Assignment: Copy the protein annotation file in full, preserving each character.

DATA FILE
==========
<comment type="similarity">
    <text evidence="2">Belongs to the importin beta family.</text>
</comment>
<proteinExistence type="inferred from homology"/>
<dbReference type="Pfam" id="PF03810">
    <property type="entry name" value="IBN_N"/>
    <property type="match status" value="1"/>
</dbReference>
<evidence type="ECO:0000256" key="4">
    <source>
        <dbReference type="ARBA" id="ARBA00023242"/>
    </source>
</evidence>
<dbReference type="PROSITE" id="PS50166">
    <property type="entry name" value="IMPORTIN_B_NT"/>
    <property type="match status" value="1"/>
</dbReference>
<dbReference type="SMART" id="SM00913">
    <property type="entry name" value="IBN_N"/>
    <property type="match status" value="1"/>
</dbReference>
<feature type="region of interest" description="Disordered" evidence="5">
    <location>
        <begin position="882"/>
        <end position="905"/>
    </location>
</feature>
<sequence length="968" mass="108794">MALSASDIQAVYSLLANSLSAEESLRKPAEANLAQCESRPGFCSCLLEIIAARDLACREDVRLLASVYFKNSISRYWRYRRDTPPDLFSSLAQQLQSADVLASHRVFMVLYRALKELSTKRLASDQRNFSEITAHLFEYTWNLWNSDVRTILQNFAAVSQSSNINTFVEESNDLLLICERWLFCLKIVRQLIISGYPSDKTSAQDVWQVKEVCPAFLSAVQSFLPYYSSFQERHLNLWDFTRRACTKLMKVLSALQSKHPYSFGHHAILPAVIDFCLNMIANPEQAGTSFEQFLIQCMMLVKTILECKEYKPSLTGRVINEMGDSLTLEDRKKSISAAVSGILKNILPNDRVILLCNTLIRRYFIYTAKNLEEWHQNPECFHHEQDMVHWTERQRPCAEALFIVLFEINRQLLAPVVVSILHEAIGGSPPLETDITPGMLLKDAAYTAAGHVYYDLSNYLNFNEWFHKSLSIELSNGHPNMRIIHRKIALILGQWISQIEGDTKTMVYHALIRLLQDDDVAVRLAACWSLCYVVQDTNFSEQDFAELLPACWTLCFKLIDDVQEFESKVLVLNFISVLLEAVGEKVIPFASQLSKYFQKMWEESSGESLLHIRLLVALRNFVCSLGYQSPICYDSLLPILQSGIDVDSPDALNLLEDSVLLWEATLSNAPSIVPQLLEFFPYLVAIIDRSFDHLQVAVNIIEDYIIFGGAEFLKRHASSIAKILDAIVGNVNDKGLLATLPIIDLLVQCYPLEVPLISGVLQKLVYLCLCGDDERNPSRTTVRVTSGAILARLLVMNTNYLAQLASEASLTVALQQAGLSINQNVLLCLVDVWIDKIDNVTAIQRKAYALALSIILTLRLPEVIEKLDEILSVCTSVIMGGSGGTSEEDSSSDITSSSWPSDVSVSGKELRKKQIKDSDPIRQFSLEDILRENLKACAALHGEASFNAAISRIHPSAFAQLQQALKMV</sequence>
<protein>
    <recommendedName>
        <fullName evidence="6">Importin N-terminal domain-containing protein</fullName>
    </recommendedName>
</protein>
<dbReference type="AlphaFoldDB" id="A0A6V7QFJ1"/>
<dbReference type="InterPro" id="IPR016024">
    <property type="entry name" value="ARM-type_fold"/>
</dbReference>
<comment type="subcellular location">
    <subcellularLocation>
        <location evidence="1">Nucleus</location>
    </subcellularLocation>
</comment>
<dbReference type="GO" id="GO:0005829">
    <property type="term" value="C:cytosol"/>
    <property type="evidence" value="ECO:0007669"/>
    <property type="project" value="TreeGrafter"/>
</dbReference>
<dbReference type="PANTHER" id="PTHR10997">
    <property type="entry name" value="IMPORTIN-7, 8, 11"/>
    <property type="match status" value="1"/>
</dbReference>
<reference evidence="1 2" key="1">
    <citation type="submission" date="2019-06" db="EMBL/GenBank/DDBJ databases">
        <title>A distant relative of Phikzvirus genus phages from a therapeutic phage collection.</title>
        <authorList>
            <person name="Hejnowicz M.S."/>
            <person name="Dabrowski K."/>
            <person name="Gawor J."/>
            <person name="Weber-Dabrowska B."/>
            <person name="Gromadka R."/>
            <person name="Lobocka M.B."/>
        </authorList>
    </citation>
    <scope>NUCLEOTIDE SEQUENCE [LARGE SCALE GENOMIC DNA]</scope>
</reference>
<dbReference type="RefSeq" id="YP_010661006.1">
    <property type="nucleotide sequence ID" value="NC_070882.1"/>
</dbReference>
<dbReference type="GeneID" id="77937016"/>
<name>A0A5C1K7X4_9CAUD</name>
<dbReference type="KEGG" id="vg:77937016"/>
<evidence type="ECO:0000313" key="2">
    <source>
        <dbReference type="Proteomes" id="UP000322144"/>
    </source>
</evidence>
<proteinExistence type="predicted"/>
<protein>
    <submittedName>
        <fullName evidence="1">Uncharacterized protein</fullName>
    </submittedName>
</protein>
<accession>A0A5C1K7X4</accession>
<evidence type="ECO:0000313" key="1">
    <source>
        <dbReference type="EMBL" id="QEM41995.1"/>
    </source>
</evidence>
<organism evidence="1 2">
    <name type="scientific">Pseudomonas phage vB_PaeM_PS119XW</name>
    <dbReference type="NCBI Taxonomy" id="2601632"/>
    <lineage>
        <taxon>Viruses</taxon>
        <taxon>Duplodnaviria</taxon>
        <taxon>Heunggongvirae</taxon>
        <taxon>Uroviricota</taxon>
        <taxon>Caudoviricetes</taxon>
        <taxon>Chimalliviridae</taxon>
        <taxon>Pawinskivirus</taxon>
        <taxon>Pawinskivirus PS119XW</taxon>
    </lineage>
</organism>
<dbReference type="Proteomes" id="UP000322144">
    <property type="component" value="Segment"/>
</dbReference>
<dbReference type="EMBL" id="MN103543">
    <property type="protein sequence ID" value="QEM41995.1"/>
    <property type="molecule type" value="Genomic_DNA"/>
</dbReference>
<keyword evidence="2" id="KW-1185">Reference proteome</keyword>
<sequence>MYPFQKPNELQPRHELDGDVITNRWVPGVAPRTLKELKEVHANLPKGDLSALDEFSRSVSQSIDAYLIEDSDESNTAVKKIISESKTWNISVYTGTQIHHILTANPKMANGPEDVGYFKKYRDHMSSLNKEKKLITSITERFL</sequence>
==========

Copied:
<comment type="similarity">
    <text evidence="2">Belongs to the importin beta family.</text>
</comment>
<proteinExistence type="inferred from homology"/>
<dbReference type="Pfam" id="PF03810">
    <property type="entry name" value="IBN_N"/>
    <property type="match status" value="1"/>
</dbReference>
<evidence type="ECO:0000256" key="4">
    <source>
        <dbReference type="ARBA" id="ARBA00023242"/>
    </source>
</evidence>
<dbReference type="PROSITE" id="PS50166">
    <property type="entry name" value="IMPORTIN_B_NT"/>
    <property type="match status" value="1"/>
</dbReference>
<dbReference type="SMART" id="SM00913">
    <property type="entry name" value="IBN_N"/>
    <property type="match status" value="1"/>
</dbReference>
<feature type="region of interest" description="Disordered" evidence="5">
    <location>
        <begin position="882"/>
        <end position="905"/>
    </location>
</feature>
<sequence length="968" mass="108794">MALSASDIQAVYSLLANSLSAEESLRKPAEANLAQCESRPGFCSCLLEIIAARDLACREDVRLLASVYFKNSISRYWRYRRDTPPDLFSSLAQQLQSADVLASHRVFMVLYRALKELSTKRLASDQRNFSEITAHLFEYTWNLWNSDVRTILQNFAAVSQSSNINTFVEESNDLLLICERWLFCLKIVRQLIISGYPSDKTSAQDVWQVKEVCPAFLSAVQSFLPYYSSFQERHLNLWDFTRRACTKLMKVLSALQSKHPYSFGHHAILPAVIDFCLNMIANPEQAGTSFEQFLIQCMMLVKTILECKEYKPSLTGRVINEMGDSLTLEDRKKSISAAVSGILKNILPNDRVILLCNTLIRRYFIYTAKNLEEWHQNPECFHHEQDMVHWTERQRPCAEALFIVLFEINRQLLAPVVVSILHEAIGGSPPLETDITPGMLLKDAAYTAAGHVYYDLSNYLNFNEWFHKSLSIELSNGHPNMRIIHRKIALILGQWISQIEGDTKTMVYHALIRLLQDDDVAVRLAACWSLCYVVQDTNFSEQDFAELLPACWTLCFKLIDDVQEFESKVLVLNFISVLLEAVGEKVIPFASQLSKYFQKMWEESSGESLLHIRLLVALRNFVCSLGYQSPICYDSLLPILQSGIDVDSPDALNLLEDSVLLWEATLSNAPSIVPQLLEFFPYLVAIIDRSFDHLQVAVNIIEDYIIFGGAEFLKRHASSIAKILDAIVGNVNDKGLLATLPIIDLLVQCYPLEVPLISGVLQKLVYLCLCGDDERNPSRTTVRVTSGAILARLLVMNTNYLAQLASEASLTVALQQAGLSINQNVLLCLVDVWIDKIDNVTAIQRKAYALALSIILTLRLPEVIEKLDEILSVCTSVIMGGSGGTSEEDSSSDITSSSWPSDVSVSGKELRKKQIKDSDPIRQFSLEDILRENLKACAALHGEASFNAAISRIHPSAFAQLQQALKMV</sequence>
<protein>
    <recommendedName>
        <fullName evidence="6">Importin N-terminal domain-containing protein</fullName>
    </recommendedName>
</protein>
<dbReference type="AlphaFoldDB" id="A0A6V7QFJ1"/>
<dbReference type="InterPro" id="IPR016024">
    <property type="entry name" value="ARM-type_fold"/>
</dbReference>
<comment type="subcellular location">
    <subcellularLocation>
        <location evidence="1">Nucleus</location>
    </subcellularLocation>
</comment>
<dbReference type="GO" id="GO:0005829">
    <property type="term" value="C:cytosol"/>
    <property type="evidence" value="ECO:0007669"/>
    <property type="project" value="TreeGrafter"/>
</dbReference>
<dbReference type="PANTHER" id="PTHR10997">
    <property type="entry name" value="IMPORTIN-7, 8, 11"/>
    <property type="match status" value="1"/>
</dbReference>
<reference evidence="1 2" key="1">
    <citation type="submission" date="2019-06" db="EMBL/GenBank/DDBJ databases">
        <title>A distant relative of Phikzvirus genus phages from a therapeutic phage collection.</title>
        <authorList>
            <person name="Hejnowicz M.S."/>
            <person name="Dabrowski K."/>
            <person name="Gawor J."/>
            <person name="Weber-Dabrowska B."/>
            <person name="Gromadka R."/>
            <person name="Lobocka M.B."/>
        </authorList>
    </citation>
    <scope>NUCLEOTIDE SEQUENCE [LARGE SCALE GENOMIC DNA]</scope>
</reference>
<dbReference type="RefSeq" id="YP_010661006.1">
    <property type="nucleotide sequence ID" value="NC_070882.1"/>
</dbReference>
<dbReference type="GeneID" id="77937016"/>
<name>A0A5C1K7X4_9CAUD</name>
<dbReference type="KEGG" id="vg:77937016"/>
<evidence type="ECO:0000313" key="2">
    <source>
        <dbReference type="Proteomes" id="UP000322144"/>
    </source>
</evidence>
<proteinExistence type="predicted"/>
<protein>
    <submittedName>
        <fullName evidence="1">Uncharacterized protein</fullName>
    </submittedName>
</protein>
<accession>A0A5C1K7X4</accession>
<evidence type="ECO:0000313" key="1">
    <source>
        <dbReference type="EMBL" id="QEM41995.1"/>
    </source>
</evidence>
<organism evidence="1 2">
    <name type="scientific">Pseudomonas phage vB_PaeM_PS119XW</name>
    <dbReference type="NCBI Taxonomy" id="2601632"/>
    <lineage>
        <taxon>Viruses</taxon>
        <taxon>Duplodnaviria</taxon>
        <taxon>Heunggongvirae</taxon>
        <taxon>Uroviricota</taxon>
        <taxon>Caudoviricetes</taxon>
        <taxon>Chimalliviridae</taxon>
        <taxon>Pawinskivirus</taxon>
        <taxon>Pawinskivirus PS119XW</taxon>
    </lineage>
</organism>
<dbReference type="Proteomes" id="UP000322144">
    <property type="component" value="Segment"/>
</dbReference>
<dbReference type="EMBL" id="MN103543">
    <property type="protein sequence ID" value="QEM41995.1"/>
    <property type="molecule type" value="Genomic_DNA"/>
</dbReference>
<keyword evidence="2" id="KW-1185">Reference proteome</keyword>
<sequence>MYPFQKPNELQPRHELDGDVITNRWVPGVAPRTLKELKEVHANLPKGDLSALDEFSRSVSQSIDAYLIEDSDESNTAVKKIISESKTWNISVYTGTQIHHILTANPKMANGPEDVGYFKKYRDHMSSLNKEKKLITSITERFL</sequence>